A recent survey revealed 70% of people prefer to schedule appointments via text.
More than 90% of physicians surveyed by the American Medical Association (AMA) say that prior authorization (PA) delays access to necessary care.
“Waiting Room.” it is hard to deny that those words summon negative associations for a significant percentage — if not a majority — of patients in the United States.
Frustrated with insurance-based care, increasing numbers of physicians are turning to direct primary care to provide patients across the socioeconomic spectrum simpler, more personalized treatment.
While texts from recruiters to physician candidates can be appropriate, they call for heightened attention to grammar and etiquette.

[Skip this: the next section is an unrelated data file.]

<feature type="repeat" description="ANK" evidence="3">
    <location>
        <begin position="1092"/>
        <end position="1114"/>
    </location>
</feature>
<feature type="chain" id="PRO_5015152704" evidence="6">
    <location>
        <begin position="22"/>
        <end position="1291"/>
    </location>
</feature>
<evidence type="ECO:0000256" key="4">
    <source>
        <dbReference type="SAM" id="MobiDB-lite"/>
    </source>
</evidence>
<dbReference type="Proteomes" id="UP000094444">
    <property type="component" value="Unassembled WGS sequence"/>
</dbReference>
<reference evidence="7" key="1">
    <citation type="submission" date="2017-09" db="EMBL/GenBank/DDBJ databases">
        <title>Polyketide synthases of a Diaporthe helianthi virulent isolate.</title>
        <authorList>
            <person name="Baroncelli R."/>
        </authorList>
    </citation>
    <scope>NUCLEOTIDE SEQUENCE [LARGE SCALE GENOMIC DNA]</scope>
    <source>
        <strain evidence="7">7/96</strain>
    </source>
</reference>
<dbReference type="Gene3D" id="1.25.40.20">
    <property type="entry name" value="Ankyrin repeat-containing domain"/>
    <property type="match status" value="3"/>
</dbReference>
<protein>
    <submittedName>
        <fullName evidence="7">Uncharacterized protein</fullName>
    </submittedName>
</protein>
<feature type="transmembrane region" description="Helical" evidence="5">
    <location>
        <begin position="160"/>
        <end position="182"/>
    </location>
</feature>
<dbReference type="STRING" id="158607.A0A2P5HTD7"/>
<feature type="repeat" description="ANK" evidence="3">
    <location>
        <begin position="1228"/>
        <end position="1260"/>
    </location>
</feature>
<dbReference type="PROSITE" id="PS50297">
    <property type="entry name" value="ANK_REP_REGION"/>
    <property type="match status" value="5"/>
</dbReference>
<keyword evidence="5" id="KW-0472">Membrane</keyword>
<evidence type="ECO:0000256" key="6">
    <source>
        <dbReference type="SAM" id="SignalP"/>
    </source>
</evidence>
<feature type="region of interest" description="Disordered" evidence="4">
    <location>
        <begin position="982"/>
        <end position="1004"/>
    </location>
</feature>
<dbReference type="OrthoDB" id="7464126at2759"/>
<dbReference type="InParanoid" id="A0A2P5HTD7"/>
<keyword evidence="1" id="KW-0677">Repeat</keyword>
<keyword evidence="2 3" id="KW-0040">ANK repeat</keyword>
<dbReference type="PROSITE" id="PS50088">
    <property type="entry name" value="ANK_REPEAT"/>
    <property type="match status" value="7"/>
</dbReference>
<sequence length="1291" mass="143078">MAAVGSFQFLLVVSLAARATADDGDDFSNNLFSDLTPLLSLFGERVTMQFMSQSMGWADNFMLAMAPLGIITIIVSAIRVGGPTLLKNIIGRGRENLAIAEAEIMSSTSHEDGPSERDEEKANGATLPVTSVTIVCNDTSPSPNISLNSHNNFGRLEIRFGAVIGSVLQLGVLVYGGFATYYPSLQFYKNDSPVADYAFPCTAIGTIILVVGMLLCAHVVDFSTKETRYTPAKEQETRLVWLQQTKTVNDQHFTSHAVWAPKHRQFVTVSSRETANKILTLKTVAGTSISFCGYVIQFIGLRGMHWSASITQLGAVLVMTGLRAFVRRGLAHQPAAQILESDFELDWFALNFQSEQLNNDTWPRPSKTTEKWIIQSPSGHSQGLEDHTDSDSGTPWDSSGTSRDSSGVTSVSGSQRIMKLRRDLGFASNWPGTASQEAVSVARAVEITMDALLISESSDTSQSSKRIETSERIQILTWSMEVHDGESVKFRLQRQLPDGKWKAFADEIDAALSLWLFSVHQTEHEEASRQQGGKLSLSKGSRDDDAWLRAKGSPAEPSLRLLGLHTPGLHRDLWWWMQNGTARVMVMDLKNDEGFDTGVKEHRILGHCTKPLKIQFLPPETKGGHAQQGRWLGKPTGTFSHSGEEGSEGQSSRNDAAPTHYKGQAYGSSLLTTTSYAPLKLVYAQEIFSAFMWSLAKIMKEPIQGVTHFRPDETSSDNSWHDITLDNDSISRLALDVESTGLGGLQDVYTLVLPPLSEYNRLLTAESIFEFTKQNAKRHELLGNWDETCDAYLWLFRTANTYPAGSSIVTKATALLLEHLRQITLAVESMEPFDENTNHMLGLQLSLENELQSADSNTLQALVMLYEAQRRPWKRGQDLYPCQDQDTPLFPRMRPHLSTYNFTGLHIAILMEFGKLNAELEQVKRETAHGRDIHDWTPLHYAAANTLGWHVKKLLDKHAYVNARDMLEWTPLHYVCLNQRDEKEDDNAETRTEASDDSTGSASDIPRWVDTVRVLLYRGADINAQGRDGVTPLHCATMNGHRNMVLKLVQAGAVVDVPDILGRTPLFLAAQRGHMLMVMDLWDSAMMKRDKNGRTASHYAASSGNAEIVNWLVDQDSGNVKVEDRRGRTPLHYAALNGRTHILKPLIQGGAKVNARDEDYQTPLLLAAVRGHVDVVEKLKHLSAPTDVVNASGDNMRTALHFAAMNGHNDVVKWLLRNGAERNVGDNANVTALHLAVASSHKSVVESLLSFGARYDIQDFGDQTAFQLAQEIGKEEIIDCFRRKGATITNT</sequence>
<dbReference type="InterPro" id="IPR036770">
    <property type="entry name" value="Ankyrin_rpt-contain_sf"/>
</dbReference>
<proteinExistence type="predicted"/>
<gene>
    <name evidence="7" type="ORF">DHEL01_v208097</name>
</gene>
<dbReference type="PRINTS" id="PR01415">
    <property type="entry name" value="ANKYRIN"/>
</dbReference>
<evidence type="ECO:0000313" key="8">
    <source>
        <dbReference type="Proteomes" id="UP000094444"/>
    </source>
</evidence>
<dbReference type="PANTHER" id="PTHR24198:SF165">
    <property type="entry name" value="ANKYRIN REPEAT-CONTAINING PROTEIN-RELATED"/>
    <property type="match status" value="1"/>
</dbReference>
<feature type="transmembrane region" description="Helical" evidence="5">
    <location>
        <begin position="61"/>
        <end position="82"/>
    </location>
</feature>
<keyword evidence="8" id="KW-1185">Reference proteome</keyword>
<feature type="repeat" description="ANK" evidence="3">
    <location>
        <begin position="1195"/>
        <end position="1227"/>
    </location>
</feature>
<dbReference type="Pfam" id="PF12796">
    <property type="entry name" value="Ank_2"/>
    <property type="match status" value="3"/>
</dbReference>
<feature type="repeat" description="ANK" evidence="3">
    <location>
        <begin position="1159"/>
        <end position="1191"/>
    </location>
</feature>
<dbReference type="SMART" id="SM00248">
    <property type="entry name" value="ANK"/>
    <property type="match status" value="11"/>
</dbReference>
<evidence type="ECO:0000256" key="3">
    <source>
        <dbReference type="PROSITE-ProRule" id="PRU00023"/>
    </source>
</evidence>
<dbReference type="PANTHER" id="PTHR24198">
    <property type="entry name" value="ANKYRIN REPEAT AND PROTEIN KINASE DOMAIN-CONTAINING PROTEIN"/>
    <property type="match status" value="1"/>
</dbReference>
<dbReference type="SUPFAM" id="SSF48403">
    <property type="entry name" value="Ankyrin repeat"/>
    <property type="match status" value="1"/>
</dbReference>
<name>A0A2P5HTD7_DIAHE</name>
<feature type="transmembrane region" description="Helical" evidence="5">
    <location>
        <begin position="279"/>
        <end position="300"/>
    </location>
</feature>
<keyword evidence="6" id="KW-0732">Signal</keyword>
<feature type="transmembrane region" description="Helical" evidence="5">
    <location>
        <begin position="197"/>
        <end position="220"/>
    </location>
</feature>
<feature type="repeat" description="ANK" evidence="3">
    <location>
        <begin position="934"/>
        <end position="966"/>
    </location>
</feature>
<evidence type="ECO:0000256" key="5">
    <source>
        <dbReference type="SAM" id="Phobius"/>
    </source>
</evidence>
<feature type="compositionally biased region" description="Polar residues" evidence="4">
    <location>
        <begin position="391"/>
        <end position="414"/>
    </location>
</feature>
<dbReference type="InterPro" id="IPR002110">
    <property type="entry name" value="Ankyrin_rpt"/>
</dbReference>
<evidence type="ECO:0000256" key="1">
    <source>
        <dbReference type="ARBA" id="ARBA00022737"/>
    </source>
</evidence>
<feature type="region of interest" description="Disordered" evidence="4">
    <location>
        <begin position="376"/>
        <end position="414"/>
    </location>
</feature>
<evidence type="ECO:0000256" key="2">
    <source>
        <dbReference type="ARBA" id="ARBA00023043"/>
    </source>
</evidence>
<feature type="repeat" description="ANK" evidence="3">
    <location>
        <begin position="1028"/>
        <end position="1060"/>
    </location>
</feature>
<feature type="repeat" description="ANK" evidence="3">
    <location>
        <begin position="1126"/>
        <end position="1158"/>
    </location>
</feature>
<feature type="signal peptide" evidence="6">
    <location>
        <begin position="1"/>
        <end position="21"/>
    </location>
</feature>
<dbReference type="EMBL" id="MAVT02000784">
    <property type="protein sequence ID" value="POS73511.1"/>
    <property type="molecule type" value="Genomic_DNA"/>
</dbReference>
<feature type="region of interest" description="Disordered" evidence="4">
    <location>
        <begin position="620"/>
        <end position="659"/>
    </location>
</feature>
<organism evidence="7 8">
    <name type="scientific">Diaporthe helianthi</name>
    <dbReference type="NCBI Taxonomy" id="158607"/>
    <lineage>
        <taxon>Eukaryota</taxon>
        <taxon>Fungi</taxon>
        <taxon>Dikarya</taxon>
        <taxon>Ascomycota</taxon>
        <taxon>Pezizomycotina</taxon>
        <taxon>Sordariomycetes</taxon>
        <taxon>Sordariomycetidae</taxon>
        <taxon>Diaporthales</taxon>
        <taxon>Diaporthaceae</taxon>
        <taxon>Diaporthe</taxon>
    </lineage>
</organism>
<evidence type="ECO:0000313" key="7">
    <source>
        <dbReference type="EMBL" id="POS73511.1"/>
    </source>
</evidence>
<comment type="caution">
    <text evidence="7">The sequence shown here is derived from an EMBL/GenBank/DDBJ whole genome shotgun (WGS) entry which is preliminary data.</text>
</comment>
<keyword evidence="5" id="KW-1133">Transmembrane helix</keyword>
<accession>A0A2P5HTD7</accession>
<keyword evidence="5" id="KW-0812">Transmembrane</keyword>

Healthcare consumers use wide-ranging digital and other means to select their providers. Practice management experts offer strategies to attract patients and reduce appointment-related hassles.
When the Health Insurance Marketplace launched in 2014, millions of previously uninsured Americans gained coverage. But implementation of the ACA does not appear to have decreased the public’s reliance on free and charitable care.
For many, the words “emergency room” conjure feelings of dread about never-ending waits, as well as images of coughing, contagious fellow patients. Online services such as InQuicker are seeking to help emergency care and urgent care facilities alter the perception — and the reality — of a visit to the ER.